Editor's note: This is the third in a series of articles describing a public and private collaborative effort coordinated by the Center to Champion Nursing in America at AARP to redesign nursing education to prepare the future nursing workforce.
According to a 2001 Northwest Health Foundation report, in less than a decade the shortage of RNs in Oregon could exceed 20%.1 Spurred by this dire warning, the Oregon Nursing Leadership Council, a coalition of five major nursing organizations in the state, developed a strategic plan to address Oregon's nursing shortage.
The council's initial plan, developed in 2001, had the ambitious goal of doubling nursing education program enrollment by 2004.2 Although this goal was not met in 2004, the state's nursing school enrollment more than doubled in less than a decade, and by 2008, more than 3,100 students were participating in state programs to become RNs.3
Many of these programs differ from those of a few years ago. The Oregon Consortium for Nursing Education (OCNE) has completely redesigned the nursing curriculum and standardized nursing education in eight of the 15 community college nursing programs and the multicampus Oregon Health and Science University (OHSU) School of Nursing. Today, students can complete course work for a bachelor of science in nursing (BSN) from OHSU without leaving their home community.
These changes came about because nurses, educators, and other major stakeholders set their differences and individual agendas aside and worked together to improve education programs and expand nursing capacity in Oregon.
Now, through the collaborative work of the Center to Champion Nursing in America (CCNA), Oregon is sharing its experiences with other states. For example, 11 of 30 state teams receiving ongoing technical assistance from the CCNA met in Oregon in October 2009 to share innovations in nursing education redesign. Slides from the conference are available on the OCNE Web site at http://bit.ly/9QIYAa.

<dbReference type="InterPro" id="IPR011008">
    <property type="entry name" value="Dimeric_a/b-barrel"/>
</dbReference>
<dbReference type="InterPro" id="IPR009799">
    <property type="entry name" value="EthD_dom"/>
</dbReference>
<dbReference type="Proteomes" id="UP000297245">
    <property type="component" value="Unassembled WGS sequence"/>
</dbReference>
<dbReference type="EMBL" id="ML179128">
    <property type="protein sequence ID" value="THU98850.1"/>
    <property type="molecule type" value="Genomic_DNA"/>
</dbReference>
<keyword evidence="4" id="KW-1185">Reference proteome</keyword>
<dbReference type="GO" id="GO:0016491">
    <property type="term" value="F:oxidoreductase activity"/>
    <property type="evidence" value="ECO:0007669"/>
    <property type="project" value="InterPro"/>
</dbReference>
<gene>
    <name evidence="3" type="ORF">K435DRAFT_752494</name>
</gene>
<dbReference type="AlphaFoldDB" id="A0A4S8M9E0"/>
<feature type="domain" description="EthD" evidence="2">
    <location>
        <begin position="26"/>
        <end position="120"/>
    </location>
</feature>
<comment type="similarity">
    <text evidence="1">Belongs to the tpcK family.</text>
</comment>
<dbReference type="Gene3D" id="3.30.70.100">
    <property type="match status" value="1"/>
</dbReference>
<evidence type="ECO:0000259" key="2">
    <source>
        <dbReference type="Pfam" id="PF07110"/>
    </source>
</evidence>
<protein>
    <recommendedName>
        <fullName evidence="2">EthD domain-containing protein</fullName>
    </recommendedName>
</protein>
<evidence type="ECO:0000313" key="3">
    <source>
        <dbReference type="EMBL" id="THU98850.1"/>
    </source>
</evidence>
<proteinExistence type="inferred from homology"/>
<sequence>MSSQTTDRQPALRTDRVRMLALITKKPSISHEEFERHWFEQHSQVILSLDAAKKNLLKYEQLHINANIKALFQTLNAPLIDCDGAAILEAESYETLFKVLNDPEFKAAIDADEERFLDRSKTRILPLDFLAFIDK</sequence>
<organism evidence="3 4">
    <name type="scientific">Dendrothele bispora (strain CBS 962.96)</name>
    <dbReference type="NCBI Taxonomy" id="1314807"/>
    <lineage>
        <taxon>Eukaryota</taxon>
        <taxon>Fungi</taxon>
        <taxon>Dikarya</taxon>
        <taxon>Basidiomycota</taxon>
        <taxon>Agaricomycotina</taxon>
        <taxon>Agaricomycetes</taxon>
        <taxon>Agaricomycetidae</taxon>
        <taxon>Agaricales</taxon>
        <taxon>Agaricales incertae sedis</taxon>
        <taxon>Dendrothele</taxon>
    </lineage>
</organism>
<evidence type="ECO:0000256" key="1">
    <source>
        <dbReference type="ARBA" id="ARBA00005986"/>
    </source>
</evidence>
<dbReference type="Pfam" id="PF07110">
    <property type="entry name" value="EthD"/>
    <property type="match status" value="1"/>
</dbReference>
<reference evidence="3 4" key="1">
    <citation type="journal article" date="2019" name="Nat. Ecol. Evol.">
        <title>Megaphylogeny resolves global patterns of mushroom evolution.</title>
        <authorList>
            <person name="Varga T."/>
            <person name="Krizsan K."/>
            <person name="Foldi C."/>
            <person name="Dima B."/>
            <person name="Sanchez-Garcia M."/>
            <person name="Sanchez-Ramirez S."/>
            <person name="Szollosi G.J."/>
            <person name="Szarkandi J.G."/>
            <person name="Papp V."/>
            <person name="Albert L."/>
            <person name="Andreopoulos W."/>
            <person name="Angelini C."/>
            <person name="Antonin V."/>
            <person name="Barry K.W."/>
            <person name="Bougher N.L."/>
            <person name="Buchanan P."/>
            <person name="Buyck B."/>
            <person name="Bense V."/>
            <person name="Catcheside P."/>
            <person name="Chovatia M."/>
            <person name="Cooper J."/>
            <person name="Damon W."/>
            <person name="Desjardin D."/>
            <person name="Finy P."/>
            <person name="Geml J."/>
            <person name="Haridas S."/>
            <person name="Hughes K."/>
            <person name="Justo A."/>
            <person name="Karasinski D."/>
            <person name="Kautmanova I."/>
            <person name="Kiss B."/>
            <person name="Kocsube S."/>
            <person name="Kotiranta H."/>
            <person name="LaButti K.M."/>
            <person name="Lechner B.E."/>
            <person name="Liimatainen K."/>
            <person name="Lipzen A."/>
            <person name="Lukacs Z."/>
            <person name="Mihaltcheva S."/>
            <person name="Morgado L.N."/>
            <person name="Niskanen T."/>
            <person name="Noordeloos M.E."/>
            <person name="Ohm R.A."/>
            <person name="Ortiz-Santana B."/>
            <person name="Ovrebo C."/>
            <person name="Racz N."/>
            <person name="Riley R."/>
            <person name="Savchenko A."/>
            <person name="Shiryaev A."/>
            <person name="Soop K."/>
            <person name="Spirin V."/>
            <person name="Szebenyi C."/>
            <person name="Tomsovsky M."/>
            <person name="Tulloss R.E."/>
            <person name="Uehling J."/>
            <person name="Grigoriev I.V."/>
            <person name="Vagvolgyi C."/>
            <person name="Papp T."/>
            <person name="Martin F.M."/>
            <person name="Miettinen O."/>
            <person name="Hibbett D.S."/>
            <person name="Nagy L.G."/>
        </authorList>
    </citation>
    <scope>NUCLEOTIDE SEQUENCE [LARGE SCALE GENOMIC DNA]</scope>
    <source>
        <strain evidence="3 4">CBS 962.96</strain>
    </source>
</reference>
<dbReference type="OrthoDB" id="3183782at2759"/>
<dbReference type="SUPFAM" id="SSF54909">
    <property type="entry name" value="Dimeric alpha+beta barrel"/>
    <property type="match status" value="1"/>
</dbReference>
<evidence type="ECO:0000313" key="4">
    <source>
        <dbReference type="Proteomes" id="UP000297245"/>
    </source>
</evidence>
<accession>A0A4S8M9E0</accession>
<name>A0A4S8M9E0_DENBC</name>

RECRUITING NURSES OF THE FUTURE
The Northwest Health Foundation report indicated that Oregon was not developing a homegrown nursing workforce. The modest increase in nurses in the 1990s resulted from migration to the state. Compared with their prevalence in the state's population, nonwhite ethnic groups were underrepresented in the nursing workforce. So were men, who accounted for only 12% of the state's nurses.1 Furthermore, nursing was not attracting young people. In 1999, the average age of Oregon's baccalaureate nursing program graduates was 28 years, and the average age of associate's degree program graduates was 32 years.
Men and minorities. To address the nursing shortage, the Oregon Nursing Leadership Council created the Oregon Center for Nursing. One of the center's first efforts was to encourage more men and ethnic minorities to consider nursing as a career. Two posters were developed and sent to all middle schools, high schools, and community colleges in the state. The first poster, produced in 2002, posed the question "Are you man enough to be a nurse?" The second poster, produced two years later, targeted minorities with the headline "Caring knows no boundaries."4
These efforts may be starting to pay off. According to an Oregon Center for Nursing report, the percentages of minority and male students currently enrolled in nursing schools in Oregon are slightly higher than the percentages of minority and male licensed RNs in the state (see Figure 1).5
Youth recruitment. In 2000, 60% of the RN workforce in Oregon was 45 years of age or older, and the age at which students graduated from nursing programs suggested that nursing was often a second career choice.1